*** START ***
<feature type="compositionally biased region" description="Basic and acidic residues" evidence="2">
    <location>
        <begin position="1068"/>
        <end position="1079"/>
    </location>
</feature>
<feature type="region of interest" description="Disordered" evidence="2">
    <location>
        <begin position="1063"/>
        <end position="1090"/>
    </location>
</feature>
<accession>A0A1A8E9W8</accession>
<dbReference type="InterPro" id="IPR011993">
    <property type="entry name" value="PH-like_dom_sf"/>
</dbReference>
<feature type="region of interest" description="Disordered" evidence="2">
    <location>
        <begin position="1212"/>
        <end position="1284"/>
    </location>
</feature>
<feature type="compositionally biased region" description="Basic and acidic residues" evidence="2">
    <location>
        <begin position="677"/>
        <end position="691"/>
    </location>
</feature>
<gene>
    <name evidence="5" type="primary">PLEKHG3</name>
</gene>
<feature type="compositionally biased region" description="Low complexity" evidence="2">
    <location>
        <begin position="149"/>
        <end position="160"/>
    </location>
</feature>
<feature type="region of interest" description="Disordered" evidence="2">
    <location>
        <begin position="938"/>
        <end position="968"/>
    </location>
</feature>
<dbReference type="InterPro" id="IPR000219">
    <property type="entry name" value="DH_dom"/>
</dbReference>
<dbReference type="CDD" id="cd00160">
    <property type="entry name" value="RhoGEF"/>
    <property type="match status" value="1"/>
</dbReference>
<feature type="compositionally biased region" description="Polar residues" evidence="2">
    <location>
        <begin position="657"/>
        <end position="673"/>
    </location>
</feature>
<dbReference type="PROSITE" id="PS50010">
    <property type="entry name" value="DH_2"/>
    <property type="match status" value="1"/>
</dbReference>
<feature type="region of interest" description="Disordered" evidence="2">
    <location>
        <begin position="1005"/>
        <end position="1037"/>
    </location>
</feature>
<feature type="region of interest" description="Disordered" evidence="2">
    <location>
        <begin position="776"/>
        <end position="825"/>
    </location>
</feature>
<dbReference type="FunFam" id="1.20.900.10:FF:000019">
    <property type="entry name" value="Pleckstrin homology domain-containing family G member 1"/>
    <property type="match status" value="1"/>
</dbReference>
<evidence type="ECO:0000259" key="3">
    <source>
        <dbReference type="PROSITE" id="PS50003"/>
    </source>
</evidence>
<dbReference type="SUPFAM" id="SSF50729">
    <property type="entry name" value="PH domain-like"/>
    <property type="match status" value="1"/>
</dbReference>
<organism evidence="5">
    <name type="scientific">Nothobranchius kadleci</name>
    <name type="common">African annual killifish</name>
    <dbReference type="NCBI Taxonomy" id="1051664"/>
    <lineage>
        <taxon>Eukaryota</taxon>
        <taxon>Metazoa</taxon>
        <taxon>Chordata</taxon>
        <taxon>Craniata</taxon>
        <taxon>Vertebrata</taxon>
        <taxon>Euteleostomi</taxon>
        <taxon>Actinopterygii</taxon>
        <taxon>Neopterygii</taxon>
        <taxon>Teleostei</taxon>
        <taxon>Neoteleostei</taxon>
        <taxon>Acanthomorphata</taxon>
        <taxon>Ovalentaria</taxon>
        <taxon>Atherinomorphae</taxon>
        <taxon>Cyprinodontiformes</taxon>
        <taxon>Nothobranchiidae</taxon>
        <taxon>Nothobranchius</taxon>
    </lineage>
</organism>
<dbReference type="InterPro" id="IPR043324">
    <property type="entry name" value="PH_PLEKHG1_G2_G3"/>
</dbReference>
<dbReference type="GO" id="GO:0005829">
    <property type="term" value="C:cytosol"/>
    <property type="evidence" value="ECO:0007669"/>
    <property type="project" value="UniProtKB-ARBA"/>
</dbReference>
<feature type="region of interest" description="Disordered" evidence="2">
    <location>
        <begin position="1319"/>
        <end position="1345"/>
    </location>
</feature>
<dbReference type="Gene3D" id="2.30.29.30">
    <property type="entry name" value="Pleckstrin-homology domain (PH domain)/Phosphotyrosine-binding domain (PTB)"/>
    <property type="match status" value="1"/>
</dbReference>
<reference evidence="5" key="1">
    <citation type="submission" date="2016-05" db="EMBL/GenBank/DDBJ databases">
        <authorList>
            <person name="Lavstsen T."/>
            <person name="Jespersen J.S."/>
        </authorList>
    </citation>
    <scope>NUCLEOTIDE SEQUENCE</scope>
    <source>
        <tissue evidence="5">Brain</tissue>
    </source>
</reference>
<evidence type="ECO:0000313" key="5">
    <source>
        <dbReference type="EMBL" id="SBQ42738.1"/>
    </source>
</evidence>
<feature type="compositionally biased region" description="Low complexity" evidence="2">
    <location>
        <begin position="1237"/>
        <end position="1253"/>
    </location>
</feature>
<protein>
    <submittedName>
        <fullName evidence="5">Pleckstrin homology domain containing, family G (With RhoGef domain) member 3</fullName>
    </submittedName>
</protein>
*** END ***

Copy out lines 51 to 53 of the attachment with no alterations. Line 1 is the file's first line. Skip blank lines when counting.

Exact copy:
<feature type="compositionally biased region" description="Polar residues" evidence="2">
    <location>
        <begin position="657"/>